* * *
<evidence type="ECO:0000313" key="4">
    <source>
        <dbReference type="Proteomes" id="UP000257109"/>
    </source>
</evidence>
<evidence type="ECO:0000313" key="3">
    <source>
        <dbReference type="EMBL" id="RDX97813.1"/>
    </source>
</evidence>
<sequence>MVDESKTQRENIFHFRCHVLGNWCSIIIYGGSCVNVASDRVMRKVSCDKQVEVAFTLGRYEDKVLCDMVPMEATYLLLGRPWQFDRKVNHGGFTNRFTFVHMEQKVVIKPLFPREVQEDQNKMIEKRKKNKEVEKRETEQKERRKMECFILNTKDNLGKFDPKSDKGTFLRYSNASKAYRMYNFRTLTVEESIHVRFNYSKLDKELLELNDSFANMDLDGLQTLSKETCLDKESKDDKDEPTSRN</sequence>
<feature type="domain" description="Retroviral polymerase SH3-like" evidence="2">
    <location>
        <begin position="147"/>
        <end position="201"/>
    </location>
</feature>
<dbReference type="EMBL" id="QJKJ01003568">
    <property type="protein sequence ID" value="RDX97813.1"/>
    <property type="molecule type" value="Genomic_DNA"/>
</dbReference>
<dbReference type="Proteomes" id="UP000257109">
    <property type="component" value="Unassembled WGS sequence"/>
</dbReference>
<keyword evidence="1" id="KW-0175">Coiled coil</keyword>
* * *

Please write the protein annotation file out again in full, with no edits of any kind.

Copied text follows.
<evidence type="ECO:0000313" key="4">
    <source>
        <dbReference type="Proteomes" id="UP000257109"/>
    </source>
</evidence>
<evidence type="ECO:0000313" key="3">
    <source>
        <dbReference type="EMBL" id="RDX97813.1"/>
    </source>
</evidence>
<sequence>MVDESKTQRENIFHFRCHVLGNWCSIIIYGGSCVNVASDRVMRKVSCDKQVEVAFTLGRYEDKVLCDMVPMEATYLLLGRPWQFDRKVNHGGFTNRFTFVHMEQKVVIKPLFPREVQEDQNKMIEKRKKNKEVEKRETEQKERRKMECFILNTKDNLGKFDPKSDKGTFLRYSNASKAYRMYNFRTLTVEESIHVRFNYSKLDKELLELNDSFANMDLDGLQTLSKETCLDKESKDDKDEPTSRN</sequence>
<feature type="domain" description="Retroviral polymerase SH3-like" evidence="2">
    <location>
        <begin position="147"/>
        <end position="201"/>
    </location>
</feature>
<dbReference type="EMBL" id="QJKJ01003568">
    <property type="protein sequence ID" value="RDX97813.1"/>
    <property type="molecule type" value="Genomic_DNA"/>
</dbReference>
<dbReference type="Proteomes" id="UP000257109">
    <property type="component" value="Unassembled WGS sequence"/>
</dbReference>
<keyword evidence="1" id="KW-0175">Coiled coil</keyword>